Any Nats action on Tanaka would be a stealth move

Since this is a gift-giving time of year, let's stop for a moment to ponder the fate of Masahiro Tanaka, the Japanese pitcher who, as of Dec. 24, will be posted by the Rakuten Golden Eagles and is in line for a huge payday. Think the kind of haul you'd get when Mega Millions doesn't have a winner for two or three months of drawings.

Now the 25-year-old right-hander isn't going to be a millionaire immediately; he'll have to wait until major league teams go through the newly designed posting system, where Rakuten posts, teams agree to pony up $20 million for the chance to negotiate with Tanaka and agent Casey Close, and the player decides where he wants to play based on the offers he's received.

But that's one heck of a windfall. Certainly beats, say, a Pepto-pink bunny onesie, doesn't it Ralphie?

I don't know about you, but I think this is a better system than the old way, where a major league team put in a secret, sealed bid and the team bidding the most won a 30-day exclusive negotiating window - and then had to pay money on top of the bid to sign the player. If the team and player came to an agreement, the originating Japanese club got the posting fee, assuming it was deemed high enough; if not, the posting fee remained with the major league team and the player returned to his originating club.

Now all teams who want to get in on a Japanese-born player are on a more level playing field - so long as they're willing to pay $20 million for the chance to try and sign him. It's much fairer for the player. If a player wants to focus on West Coast teams, or has his heart set on playing in New York, he doesn't have to roll the dice and pray that the team he wants wins the blind bidding process. The players like it, more major league teams can get involved in the process. So it's the proverbial win-win.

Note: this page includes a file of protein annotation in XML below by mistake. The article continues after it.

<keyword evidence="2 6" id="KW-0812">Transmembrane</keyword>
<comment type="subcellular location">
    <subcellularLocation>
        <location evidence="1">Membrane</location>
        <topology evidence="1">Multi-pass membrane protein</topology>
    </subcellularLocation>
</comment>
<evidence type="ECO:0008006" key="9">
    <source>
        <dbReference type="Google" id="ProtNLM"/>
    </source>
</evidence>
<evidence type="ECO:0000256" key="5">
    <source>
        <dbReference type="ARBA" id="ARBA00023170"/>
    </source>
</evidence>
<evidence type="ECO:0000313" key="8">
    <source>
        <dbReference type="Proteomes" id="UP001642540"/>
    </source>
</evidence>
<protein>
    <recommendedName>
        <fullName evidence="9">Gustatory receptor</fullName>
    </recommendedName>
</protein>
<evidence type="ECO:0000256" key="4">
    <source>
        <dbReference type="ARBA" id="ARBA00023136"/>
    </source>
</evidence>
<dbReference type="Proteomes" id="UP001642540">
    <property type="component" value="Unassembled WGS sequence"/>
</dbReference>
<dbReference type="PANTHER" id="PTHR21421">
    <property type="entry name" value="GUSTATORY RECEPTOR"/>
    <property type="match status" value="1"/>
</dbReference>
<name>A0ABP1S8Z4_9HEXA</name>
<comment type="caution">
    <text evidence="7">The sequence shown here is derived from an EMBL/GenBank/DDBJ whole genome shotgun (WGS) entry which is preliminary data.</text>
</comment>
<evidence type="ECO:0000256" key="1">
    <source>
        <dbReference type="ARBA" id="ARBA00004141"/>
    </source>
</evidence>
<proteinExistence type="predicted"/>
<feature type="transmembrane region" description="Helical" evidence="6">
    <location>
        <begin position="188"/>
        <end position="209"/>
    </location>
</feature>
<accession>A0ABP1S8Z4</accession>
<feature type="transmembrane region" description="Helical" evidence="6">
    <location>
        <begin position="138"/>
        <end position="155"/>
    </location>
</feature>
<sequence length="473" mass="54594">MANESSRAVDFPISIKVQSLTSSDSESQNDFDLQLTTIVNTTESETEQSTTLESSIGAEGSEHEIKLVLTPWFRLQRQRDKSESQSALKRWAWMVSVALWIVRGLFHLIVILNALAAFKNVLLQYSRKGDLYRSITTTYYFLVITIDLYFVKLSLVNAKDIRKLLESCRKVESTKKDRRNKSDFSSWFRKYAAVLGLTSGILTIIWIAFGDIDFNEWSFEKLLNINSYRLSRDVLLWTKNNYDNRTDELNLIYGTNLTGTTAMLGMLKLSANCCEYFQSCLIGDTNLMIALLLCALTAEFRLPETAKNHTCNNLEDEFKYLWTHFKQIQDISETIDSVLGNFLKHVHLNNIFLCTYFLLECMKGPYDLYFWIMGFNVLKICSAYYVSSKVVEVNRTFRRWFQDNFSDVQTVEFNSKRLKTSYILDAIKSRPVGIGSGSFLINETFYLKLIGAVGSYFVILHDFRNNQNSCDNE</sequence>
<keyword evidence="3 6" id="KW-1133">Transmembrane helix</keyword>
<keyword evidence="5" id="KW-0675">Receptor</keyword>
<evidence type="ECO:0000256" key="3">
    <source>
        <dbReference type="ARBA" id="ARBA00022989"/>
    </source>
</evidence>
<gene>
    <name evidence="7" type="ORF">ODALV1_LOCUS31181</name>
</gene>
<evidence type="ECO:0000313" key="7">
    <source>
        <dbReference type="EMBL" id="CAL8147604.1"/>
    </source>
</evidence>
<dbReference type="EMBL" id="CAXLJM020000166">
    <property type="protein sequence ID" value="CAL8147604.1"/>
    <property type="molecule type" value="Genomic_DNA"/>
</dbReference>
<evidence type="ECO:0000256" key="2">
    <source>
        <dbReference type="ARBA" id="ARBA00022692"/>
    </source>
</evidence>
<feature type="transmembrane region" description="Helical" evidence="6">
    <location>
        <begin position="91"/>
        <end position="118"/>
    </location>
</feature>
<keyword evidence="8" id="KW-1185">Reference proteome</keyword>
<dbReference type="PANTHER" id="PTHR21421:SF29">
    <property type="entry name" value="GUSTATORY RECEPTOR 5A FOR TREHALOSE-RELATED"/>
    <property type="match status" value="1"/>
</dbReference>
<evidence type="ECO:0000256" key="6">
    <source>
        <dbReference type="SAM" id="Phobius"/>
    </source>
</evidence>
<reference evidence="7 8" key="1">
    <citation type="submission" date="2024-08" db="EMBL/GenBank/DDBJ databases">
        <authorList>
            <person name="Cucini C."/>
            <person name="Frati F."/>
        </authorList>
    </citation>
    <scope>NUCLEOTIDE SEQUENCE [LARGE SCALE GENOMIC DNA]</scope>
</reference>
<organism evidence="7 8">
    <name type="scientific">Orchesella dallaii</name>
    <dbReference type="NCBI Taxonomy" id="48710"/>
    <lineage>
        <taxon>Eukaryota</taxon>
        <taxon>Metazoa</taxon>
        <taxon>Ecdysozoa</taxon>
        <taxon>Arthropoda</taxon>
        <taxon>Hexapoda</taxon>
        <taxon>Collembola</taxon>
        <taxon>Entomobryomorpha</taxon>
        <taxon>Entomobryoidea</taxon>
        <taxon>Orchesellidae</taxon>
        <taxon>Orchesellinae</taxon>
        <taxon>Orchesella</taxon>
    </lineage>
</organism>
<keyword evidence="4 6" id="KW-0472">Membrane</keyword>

Back at the end of the 2011 Winter Meetings in Dallas, just as news broke that Yu Darvish would be posted, Nationals general manager Mike Rizzo was swarmed by Japanese reporters and cameras. The Rule 5 Draft had ended and Rizzo, a scout-turned-executive who had watched Darvish pitch, was considered one of the favorites to enter the bidding. The Nationals wanted to upgrade their rotation, Darvish was a catch and a match seemingly existed.

Not that you'd have known how interested the Nats were - or, as it turned out, weren't - by what Rizzo said to the throng that gathered around him. Here are the highlights from Rizzo's group interview that morning:

* "Strategically, it doesn't benefit us to announce if we're going to bid or not on him. We've scouted him, we like him. We recognize his ability levels."

* "I think he's got a complete package. He's a physical guy with stuff and knows how to pitch and has had success at a substantially high level of competition."

* "I think you have to first approximate what your tolerance threshold is on what you would pay him in total, with the posting fee and with a major league contract. I think you have to strategically put together a plan to a) get the player in the post and b) see if you can get the player in the post, pay the posting fee and then sign the player to a major league contract."